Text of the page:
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 Globally, the number of people living in extreme poverty declined from 36 per cent in 1990 to 10 per cent in 2015. But the pace of change is decelerating and the COVID-19 crisis risks reversing decades of progress in the fight against poverty. New research published by the UNU World Institute for Development Economics Research warns that the economic fallout from the global pandemic could increase global poverty by as much as half a billion people, or 8% of the total human population. This would be the first time that poverty has increased globally in thirty years, since 1990.

More than 700 million people, or 10 per cent of the world population, still live in extreme poverty today, struggling to fulfill the most basic needs like health, education, and access to water and sanitation, to name a few. The majority of people living on less than $1.90 a day live in sub-Saharan Africa. Worldwide, the poverty rate in rural areas is 17.2 per cent—more than three times higher than in urban areas.

For those who work, having a job does not guarantee a decent living. In fact, 8 per cent of employed workers and their families worldwide lived in extreme poverty in 2018. One out of five children live in extreme poverty. Ensuring social protection for all children and other vulnerable groups is critical to reduce poverty.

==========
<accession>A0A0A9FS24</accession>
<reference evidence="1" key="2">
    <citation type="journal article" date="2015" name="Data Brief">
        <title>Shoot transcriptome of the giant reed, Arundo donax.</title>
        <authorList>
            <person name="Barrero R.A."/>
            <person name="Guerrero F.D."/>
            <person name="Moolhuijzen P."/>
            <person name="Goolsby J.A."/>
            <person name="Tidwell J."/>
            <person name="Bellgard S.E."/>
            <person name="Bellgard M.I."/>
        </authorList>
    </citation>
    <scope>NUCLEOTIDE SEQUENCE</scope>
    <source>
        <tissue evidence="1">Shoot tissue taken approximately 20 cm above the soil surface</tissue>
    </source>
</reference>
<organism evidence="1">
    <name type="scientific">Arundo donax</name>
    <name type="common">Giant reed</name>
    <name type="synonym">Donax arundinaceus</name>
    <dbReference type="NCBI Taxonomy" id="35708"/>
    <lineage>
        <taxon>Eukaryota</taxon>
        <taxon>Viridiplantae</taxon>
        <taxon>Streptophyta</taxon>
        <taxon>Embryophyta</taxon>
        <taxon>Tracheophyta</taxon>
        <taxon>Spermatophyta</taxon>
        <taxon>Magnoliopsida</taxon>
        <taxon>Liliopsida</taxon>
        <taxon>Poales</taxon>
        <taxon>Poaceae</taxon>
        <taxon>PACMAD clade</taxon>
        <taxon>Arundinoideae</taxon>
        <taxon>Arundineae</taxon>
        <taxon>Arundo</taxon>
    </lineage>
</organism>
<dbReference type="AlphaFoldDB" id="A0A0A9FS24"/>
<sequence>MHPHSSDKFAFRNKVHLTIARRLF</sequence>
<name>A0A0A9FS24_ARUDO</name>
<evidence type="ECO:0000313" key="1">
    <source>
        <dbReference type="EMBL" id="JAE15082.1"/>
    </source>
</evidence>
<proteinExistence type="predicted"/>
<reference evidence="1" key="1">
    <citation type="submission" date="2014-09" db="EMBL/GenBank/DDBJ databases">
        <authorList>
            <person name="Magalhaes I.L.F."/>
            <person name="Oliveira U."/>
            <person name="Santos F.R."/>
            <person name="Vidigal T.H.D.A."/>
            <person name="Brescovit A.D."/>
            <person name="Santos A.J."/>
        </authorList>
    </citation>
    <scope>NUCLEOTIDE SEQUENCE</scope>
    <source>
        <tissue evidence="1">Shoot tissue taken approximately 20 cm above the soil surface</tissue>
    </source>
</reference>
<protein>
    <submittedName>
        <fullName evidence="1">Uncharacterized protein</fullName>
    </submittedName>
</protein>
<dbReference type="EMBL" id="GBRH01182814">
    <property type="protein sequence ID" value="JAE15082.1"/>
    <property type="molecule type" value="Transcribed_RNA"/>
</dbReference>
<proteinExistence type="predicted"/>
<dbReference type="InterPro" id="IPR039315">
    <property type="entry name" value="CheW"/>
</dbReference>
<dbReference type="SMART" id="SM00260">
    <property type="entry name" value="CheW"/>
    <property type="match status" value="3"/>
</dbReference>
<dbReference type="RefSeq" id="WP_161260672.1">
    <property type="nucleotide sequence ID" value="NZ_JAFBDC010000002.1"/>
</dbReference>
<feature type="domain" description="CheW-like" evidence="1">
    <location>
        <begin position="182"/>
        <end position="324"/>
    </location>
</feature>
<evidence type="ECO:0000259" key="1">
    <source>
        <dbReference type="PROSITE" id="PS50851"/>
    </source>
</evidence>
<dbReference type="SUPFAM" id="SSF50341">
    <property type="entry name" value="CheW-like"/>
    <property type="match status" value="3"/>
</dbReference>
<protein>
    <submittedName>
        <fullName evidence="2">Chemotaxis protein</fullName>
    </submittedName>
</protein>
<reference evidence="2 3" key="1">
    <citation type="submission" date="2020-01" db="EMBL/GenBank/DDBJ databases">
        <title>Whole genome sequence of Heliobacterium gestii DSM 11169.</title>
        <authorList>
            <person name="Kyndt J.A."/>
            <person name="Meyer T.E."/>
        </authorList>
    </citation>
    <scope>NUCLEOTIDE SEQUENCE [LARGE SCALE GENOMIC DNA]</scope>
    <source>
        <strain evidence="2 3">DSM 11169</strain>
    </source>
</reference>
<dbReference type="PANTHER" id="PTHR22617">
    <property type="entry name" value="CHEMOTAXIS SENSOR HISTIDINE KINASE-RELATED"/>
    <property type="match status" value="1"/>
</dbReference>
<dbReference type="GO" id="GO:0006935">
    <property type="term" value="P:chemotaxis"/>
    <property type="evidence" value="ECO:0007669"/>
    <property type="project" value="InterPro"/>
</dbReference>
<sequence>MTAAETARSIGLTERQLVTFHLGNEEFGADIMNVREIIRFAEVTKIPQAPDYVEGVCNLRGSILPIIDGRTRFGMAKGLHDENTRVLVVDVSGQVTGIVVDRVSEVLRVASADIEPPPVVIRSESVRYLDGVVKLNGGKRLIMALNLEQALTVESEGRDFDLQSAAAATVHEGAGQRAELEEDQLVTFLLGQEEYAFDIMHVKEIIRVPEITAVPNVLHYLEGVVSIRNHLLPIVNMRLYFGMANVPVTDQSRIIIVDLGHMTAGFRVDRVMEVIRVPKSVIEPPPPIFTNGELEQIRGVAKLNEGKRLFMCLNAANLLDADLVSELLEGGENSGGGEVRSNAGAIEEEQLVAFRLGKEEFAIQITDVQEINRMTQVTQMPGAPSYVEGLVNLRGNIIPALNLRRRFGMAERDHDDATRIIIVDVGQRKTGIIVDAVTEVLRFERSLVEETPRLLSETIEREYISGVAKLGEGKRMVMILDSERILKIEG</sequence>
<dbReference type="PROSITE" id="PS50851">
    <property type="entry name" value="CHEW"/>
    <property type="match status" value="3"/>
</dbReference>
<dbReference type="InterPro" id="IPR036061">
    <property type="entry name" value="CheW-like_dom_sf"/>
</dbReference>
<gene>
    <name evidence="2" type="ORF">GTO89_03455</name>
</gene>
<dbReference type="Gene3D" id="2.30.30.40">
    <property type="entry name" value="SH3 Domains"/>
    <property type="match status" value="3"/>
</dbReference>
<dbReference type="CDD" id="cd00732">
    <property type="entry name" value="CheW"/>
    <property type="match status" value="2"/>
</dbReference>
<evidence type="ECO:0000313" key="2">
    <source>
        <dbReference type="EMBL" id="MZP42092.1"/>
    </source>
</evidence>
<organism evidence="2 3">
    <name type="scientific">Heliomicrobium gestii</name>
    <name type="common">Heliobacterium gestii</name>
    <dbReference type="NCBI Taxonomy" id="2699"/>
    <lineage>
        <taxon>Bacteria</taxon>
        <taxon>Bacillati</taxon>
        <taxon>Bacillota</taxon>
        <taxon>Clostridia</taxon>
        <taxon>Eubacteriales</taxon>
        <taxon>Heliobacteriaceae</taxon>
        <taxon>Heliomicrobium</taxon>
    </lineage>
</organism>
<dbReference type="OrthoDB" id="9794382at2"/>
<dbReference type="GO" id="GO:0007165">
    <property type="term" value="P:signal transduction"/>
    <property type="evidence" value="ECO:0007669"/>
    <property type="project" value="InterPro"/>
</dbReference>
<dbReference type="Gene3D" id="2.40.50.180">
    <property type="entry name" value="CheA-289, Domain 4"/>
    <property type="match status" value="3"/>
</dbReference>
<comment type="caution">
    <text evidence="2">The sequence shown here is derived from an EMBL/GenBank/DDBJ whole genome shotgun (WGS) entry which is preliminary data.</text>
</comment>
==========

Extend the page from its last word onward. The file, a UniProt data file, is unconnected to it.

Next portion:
Facts and Figures

  • 836 million people, still live in extreme poverty today
  • One in five persons live with less than 1,25 dollars per day in developing countries.
  • The vast majority of people living with less than 1,25 dollars per day are in two areas: south Asia and Sub-Saharan Africa
  • High poverty rates are seen in small and vulnerable countries affected by conflicts
  • One in seven children, under five years of age, in the world have lower than average body height according to their age.
  • In 2014 daily, 42.000 children were forced to leave their homes and look for protection due to conflicts.

Targets

  • 1.1 By 2030, eradicate extreme poverty for all people everywhere, currently measured as people living on less than $1.25 a day
  • 1.2 By 2030, reduce at least by half the proportion of men, women and children of all ages living in poverty in all its dimensions according to national definitions
  • 1.3 Implement nationally appropriate social protection systems and measures for all, including floors, and by 2030 achieve substantial coverage of the poor and the vulnerable
  • 1.4 By 2030, ensure that all men and women, in particular the poor and the vulnerable, have equal rights to economic resources, as well as access to basic services, ownership and control over land and other forms of property, inheritance, natural resources, appropriate new technology and financial services, including microfinance
  • 1.5 By 2030, build the resilience of the poor and those in vulnerable situations and reduce their exposure and vulnerability to climate-related extreme events and other economic, social and environmental shocks and disasters
  • 1.A Ensure significant mobilization of resources from a variety of sources, including through enhanced development cooperation, in order to provide adequate and predictable means for developing countries, in particular least developed countries, to implement programmes and policies to end poverty in all its dimensions
  • 1.B Create sound policy frameworks at the national, regional and international levels, based on pro-poor and gender-sensitive development strategies, to support accelerated investment in poverty eradication actions

Source: The Sustainable Development Goals Report 2023